Less than a year after its formation, a network set up to tackle elder abuse has had its Federal Government funding doubled.
The Older Persons Advocacy Network (OPAN) will receive a $2 million boost to support all older Australians to access their rights when they are threatened by third parties.
The outreach will be available to individuals in the community as well as in aged care.
The funding announcement follows a string of elder-abuse cases reported to a West Australian parliamentary inquiry earlier this year.
That probe heard stories about elderly people financially abused by their children and grandchildren, with the vast majority of cases involving women aged from 60 years on.
“Most of the perpetrators are daughters,” according to an ABC report. “Some of them are known as boomerang kids – adult children who return to live with their parents, often after a relationship breakdown, mental health problem or losing their job.”
Aged Care Minister Ken Wyatt said the extra funding would enable OPAN to advocate for protection for people experiencing elder abuse.
“New figures show that OPAN had a combined 1330 information contacts and cases of people at risk of or experiencing elder abuse in its first year of operation and conducted 242 sessions to educate older Australians and service providers on elder abuse protection,” Mr Wyatt said.
“Estimates of elder abuse range from 2 to 12 per cent. Whether concerns are raised by older individuals, family members, aged-care residents, staff, community visitors or government officials, they must be heard and they must be acted on.”
Peak body Council on the Ageing (COTA) welcomed the funding boost, saying “all older Australians should be afforded the fundamental human right to live free from violence, neglect and abuse”.
“Whether it manifests itself as financial abuse, emotional abuse or physical abuse, elder abuse is unacceptable and a sign of a much broader problem in our attitudes towards older Australians,” COTA chief executive Ian Yates said in a statement.
OPAN chief executive Lewis Kaplan said that “while most of OPAN’s services focus on the consumer, there will be a flow-on to the home-care sector where staff work closely with clients in their homes and often find themselves part of the conversation”, Australian Ageing Agenda reported.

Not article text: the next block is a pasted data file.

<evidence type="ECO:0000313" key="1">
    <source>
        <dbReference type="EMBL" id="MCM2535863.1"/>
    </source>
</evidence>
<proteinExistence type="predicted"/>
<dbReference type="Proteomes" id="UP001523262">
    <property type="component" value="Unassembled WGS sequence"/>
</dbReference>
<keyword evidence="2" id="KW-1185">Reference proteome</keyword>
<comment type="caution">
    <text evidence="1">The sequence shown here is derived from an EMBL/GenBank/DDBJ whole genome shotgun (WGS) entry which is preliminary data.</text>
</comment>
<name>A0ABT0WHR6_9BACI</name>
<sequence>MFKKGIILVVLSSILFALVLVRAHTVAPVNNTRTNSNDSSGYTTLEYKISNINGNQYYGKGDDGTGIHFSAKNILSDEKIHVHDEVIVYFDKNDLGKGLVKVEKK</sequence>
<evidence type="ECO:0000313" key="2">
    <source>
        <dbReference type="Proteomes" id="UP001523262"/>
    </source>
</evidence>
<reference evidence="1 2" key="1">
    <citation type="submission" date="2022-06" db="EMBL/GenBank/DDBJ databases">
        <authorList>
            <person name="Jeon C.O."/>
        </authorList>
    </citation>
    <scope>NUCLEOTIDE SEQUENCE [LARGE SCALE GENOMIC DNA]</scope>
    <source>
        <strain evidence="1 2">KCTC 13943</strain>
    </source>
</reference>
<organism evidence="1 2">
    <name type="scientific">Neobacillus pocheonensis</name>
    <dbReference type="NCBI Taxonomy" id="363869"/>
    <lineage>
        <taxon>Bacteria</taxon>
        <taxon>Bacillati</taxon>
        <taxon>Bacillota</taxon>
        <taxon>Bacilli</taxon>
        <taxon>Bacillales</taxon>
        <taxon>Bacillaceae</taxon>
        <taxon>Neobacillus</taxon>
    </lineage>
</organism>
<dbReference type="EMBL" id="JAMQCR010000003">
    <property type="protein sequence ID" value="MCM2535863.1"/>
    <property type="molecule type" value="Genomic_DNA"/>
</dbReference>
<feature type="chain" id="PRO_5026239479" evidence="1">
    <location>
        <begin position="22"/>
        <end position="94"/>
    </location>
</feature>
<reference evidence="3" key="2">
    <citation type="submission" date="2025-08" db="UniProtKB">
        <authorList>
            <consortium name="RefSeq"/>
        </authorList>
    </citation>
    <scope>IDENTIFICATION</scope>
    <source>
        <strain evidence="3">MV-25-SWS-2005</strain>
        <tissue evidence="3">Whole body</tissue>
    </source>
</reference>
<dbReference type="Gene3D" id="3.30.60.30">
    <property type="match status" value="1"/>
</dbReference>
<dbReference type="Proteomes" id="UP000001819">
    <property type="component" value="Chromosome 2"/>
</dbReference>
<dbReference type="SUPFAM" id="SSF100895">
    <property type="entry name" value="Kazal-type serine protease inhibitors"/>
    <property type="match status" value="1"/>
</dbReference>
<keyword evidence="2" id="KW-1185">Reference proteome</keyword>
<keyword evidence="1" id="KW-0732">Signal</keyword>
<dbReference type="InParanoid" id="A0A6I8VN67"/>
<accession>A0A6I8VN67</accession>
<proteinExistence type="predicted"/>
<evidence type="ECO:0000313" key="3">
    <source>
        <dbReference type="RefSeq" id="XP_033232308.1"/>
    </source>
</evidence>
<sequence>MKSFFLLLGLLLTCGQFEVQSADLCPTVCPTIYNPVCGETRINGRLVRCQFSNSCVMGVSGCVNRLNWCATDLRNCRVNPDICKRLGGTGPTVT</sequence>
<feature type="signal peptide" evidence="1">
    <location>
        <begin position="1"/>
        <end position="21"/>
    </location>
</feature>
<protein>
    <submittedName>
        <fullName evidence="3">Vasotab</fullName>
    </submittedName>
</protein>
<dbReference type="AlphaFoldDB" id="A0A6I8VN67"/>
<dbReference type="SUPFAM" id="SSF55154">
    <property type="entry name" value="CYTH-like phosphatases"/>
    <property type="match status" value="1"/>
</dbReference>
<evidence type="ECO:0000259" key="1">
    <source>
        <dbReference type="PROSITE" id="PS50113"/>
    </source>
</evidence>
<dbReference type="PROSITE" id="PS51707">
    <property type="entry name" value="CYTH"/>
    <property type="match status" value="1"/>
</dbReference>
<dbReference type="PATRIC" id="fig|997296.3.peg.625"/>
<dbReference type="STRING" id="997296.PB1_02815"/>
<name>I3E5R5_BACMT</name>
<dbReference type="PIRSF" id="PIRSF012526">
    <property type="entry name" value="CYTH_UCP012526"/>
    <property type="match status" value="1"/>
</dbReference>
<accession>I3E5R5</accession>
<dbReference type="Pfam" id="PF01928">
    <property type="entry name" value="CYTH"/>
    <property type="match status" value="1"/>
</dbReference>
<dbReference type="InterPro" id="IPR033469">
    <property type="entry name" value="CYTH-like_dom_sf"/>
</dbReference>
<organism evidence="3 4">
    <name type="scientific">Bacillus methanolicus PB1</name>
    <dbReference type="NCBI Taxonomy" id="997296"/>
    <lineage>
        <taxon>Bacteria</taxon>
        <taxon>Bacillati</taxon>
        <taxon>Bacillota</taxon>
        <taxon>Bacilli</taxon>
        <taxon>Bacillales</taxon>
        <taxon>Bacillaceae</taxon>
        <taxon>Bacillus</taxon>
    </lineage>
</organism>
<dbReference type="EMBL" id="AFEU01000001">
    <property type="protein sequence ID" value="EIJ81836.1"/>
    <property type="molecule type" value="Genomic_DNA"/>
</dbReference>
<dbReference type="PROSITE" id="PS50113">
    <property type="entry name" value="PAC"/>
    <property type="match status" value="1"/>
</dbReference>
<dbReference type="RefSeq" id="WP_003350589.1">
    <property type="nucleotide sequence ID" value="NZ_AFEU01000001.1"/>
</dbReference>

“In the home-care space what we want to have happen is to help providers identify suspected elder abuse,” Mr Kaplan said.
“Sometimes an aged-care provider working in somebody’s home might just pick up some signs and symptoms and then, being able to talk to either the person themselves or their manager, say ‘I think there’s something not right going on here, what can we do about it?’.
“That’s not saying that home-care providers are responsible for resolving elder-abuse issues, but certainly they and GPs and other providers will be expected to play a role in helping to identify it.”
OPAN will use the funding for a number of key projects, including:
- developing national elder abuse advocacy response protocols
- creating a national decision-making system to support older people, especially those living with dementia
- implementing a national elder-abuse dataset
- mapping elder-abuse referral and support pathways in each state and territory
- researching special needs of rural and remote populations.
“It’s important that we shine a light on any physical, emotional or financial abuse of our elders,” Mr Wyatt said.
“I encourage everyone in need to take advantage of OPAN’s free service, which also includes individual information and advocacy support on all issues to do with aged care.
“Separately, the Council of Attorneys-General … has committed to develop a national plan to address elder-abuse issues, including a study to examine the prevalence of abuse across Australia.”
Senior Australians, their families or carers in need of advocacy should go to the OPAN website or call 1800 700 600.
Do you believe elder abuse is a growing concern? Do you know someone that you suspect has experienced elder abuse? Would you know where to direct them if that was the case